Widely in the theme of emergency aid, Australia is piloting an everyday emergency response solution to deploy drones in case of crime, fire or medical emergency, eliminating the life-threatening need for emergency services vehicles to awkwardly speed their way through civilian traffic. Before you rush to tell me that drones cannot actually carry out any of the important work that firefighters, police and paramedics do, yes, you’re right – but the drones have been programmed and fed algorithms to be able to conduct situational judgements, which in turn allow the skilled humans to get on with solving the problem upon arrival.
Pairing human emergency and technology always has an eerie dynamic, and the conversation subsequently turns to the topic of ‘trust’: do we trust this technology enough to put our lives in its hands? Seems in itself a redundant question to ask; the political, cultural, religious, social, racial, and gendered distrust between humans is probably at its highest ever as we hurtle towards individualist utopia. Our personal devices are probably more likely to know snippets of information that we would only entrust to the closest friends and family, and we didn’t even explicitly have to tell it. We already trust technology.
As more humans become part of the food-water-sleep-consume cycle, the facilities, infrastructure and resources required to keep up with our strength in numbers are stretched to their limits. Just over a tenth of the world’s surface is busy churning out the bare bones of our food intake today – while this may not sound like a lot, in context of the 71% ocean that we have to contend with, this is an awful lot of the 29% we are fit to live on. Agriculture is an empowering industry, both for small, family-owned business, and for trade in developing economies. But insatiable demand for food and crops means ever more land is needed, more hectares than a single, or even group of, humans, can manage without the help of superhuman strengths.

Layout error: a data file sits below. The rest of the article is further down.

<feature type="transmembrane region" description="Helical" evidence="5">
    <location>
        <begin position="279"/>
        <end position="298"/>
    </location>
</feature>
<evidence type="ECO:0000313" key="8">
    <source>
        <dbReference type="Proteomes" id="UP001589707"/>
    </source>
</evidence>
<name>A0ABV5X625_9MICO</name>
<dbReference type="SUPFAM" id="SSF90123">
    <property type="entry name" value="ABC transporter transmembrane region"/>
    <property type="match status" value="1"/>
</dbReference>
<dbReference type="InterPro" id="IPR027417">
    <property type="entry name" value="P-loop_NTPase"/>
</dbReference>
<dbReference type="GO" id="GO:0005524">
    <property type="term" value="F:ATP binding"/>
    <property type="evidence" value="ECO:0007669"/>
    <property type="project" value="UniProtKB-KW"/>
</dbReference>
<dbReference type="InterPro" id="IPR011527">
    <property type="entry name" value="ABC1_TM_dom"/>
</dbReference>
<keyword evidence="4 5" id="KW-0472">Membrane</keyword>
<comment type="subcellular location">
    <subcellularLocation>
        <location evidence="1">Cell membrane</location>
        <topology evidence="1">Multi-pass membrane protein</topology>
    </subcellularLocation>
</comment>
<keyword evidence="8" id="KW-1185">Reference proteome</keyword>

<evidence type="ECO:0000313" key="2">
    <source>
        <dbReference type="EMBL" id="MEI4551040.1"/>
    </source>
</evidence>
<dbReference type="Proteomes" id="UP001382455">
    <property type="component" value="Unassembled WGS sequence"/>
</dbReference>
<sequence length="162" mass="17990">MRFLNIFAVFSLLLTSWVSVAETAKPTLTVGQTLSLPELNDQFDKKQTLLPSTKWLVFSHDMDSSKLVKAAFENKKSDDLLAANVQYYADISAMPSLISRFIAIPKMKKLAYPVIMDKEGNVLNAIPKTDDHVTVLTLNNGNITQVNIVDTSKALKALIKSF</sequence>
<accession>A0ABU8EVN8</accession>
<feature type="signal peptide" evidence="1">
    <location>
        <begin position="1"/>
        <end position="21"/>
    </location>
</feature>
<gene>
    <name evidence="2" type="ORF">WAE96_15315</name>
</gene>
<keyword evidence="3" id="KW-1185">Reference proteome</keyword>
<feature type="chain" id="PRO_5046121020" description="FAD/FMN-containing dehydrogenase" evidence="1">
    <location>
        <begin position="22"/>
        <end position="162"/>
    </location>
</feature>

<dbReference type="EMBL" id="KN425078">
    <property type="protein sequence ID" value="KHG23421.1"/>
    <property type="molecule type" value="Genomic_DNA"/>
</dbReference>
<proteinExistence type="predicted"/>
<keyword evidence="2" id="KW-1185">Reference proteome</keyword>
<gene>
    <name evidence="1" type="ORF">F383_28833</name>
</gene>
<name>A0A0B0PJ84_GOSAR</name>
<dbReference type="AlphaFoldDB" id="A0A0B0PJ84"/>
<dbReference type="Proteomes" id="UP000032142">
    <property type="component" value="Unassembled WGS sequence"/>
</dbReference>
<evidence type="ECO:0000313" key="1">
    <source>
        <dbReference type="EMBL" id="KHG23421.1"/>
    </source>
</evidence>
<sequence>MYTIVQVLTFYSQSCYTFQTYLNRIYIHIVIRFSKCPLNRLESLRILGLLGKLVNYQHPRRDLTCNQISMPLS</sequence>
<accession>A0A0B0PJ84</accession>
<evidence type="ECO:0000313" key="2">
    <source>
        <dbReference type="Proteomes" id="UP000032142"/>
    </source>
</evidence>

Enter drones. LiDAR technology facilitates remote monitoring of crops, measuring crop height, density and harvest readiness by using the one equation we all remember from GCSE Physics: distance= speed multiplied by time. And despite almost half of the planet’s land surface being dedicated to crop growth, there is, or could be, room for more. So LiDAR also finds the sweet spots for crop expansion, making its judgements by measuring not only for presence of water, but also for water quality and temperature.
Humans can’t keep up with human demands anymore, which should be the first red flag to slow down. But we are smart or stupid enough to fashion machines that can mimic human activity at the pace at which the world now needs humans to function. The malleability of technology is what makes it simultaneously cool and terrifying. On one side of the world, drone-racing might be a hobby, while on the other, drones bring fresh hope and economic prosperity.
I’ll close with another ‘favourite’ of mine: the final episode of Season Three of Black Mirror, in which, without giving too much away, a near-future London depends on AI swarm technology – in other words, a self-teaching network of drones – to facilitate the pollination process after the bee population reaches a critical low. What an imaginative way to avert a potential crisis (ignoring for now that humans were most likely the primary cause for the near-extinction). The tech is already here, whether that is drones, interconnected devices, or RaspberryPis, but it’s all redundant until we find problems to creatively solve. So, nothing to be afraid of, but ourselves.